Spine: 01 April 2011 - Volume 36 - Issue 7 - p E486–E491
Analysis of Preexistent Vertebral Rotation in the Normal Infantile, Juvenile, and Adolescent Spine
Janssen, Michiel M.A. MD*; Kouwenhoven, Jan-Willem M. MD, PhD*; Schlösser, Tom P.C. BSc*; Viergever, Max A. PhD†; Bartels, Lambertus W. PhD†; Castelein, René M. MD, PhD*; Vincken, Koen L. PhD†
Study Design. Vertebral rotation was systematically analyzed in the normal, nonscoliotic thoracic spine of children aged 0 to 16 years. Subgroups were created to match the infantile, juvenile, and adolescent age groups according to the criteria of the Scoliosis Research Society.
Objective. To determine whether a distinct pattern of vertebral rotation in the transverse plane exists in the normal, nonscoliotic infantile, juvenile, and adolescent spine.
Summary of Background Data. We assume that, once the spine starts to deteriorate into a scoliotic deformity, it will follow a preexisting rotational pattern. Recently, we identified a rotational pattern in the normal nonscoliotic adult spine that corresponds to the most common curve types in adolescent idiopathic scoliosis. In infantile idiopathic scoliosis, curves are typically left sided and boys are affected more often than girls, whereas in adolescent idiopathic scoliosis, the thoracic curve is typically right sided and predominantly girls are affected. The present study is the first systematic analysis of vertebral rotation in the normal children's spine.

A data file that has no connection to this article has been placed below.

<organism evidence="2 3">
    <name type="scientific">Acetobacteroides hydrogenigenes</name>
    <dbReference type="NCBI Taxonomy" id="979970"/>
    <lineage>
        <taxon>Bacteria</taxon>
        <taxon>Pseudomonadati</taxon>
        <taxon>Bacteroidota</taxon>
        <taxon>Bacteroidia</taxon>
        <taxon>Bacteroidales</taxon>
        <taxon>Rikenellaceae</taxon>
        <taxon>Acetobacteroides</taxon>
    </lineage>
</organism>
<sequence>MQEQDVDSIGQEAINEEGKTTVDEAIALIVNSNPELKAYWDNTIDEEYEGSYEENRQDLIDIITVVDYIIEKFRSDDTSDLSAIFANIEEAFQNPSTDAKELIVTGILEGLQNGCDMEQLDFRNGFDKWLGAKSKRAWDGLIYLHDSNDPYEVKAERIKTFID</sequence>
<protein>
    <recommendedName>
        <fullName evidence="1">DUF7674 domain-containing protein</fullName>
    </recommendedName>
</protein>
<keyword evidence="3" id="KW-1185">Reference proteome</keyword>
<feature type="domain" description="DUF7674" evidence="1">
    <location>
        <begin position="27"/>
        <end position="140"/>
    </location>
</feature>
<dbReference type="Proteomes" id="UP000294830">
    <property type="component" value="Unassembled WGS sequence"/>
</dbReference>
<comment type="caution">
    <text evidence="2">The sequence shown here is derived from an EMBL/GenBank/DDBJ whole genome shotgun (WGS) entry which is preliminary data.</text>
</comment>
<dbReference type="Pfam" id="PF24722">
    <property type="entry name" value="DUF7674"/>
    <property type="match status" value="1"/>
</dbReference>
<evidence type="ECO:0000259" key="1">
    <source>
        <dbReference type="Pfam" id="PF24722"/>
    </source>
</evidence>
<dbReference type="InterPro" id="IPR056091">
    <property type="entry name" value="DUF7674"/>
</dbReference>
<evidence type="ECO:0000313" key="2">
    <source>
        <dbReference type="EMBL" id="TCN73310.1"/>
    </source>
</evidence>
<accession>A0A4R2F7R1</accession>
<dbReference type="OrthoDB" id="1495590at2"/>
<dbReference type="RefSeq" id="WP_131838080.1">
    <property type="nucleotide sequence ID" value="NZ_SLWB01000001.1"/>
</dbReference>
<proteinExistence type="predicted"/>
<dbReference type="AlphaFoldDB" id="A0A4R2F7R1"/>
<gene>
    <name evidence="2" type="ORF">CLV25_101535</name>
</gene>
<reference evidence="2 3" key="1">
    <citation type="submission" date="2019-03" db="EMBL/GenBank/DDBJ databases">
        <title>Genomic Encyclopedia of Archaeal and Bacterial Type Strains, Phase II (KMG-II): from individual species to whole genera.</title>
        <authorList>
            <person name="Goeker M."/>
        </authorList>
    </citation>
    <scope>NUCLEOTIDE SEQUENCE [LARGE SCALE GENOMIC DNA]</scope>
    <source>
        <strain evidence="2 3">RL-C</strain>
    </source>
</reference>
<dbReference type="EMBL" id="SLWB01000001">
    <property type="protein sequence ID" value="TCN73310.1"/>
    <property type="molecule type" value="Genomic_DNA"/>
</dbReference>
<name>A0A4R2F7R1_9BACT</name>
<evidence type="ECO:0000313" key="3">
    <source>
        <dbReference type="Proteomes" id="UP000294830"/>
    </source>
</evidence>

Methods. Vertebral rotation in the transverse plane of T2–T12 was measured by using a semiautomatic method on 146 computed tomographic scans of children (0–16 years old) without clinical or radiologic evidence of spinal pathology. Scans were mainly made for reasons such as recurrent respiratory tract infections, malignancies, or immune disorders. Vertebral rotational patterns were analyzed in the infantile (0–3-year-old), juvenile (4–9-year-old), and adolescent (10–16-year-old) boys and girls.
Results. In the infantile spine, vertebrae T2–T6 were significantly rotated to the left (P < 0.001). In the juvenile spine, T4 was significantly rotated to the left. In the adolescent spine, T6–T12 were significantly rotated to the right (P ≤ 0.001). Rotation to the left was more pronounced in infantile boys than in the girls (P = 0.023). In juvenile and adolescent children, no statistical differences in rotation were found between the sexes.
Conclusion. These data support the hypothesis that the direction of the spinal curve in idiopathic scoliosis is determined by the built-in rotational pattern that the spine exhibits at the time of onset. The well-known predominance of right-sided thoracic curves in adolescent idiopathic scoliosis and left-sided curves in infantile idiopathic scoliosis can be explained by the observed patterns of vertebral rotation that preexist at the corresponding age.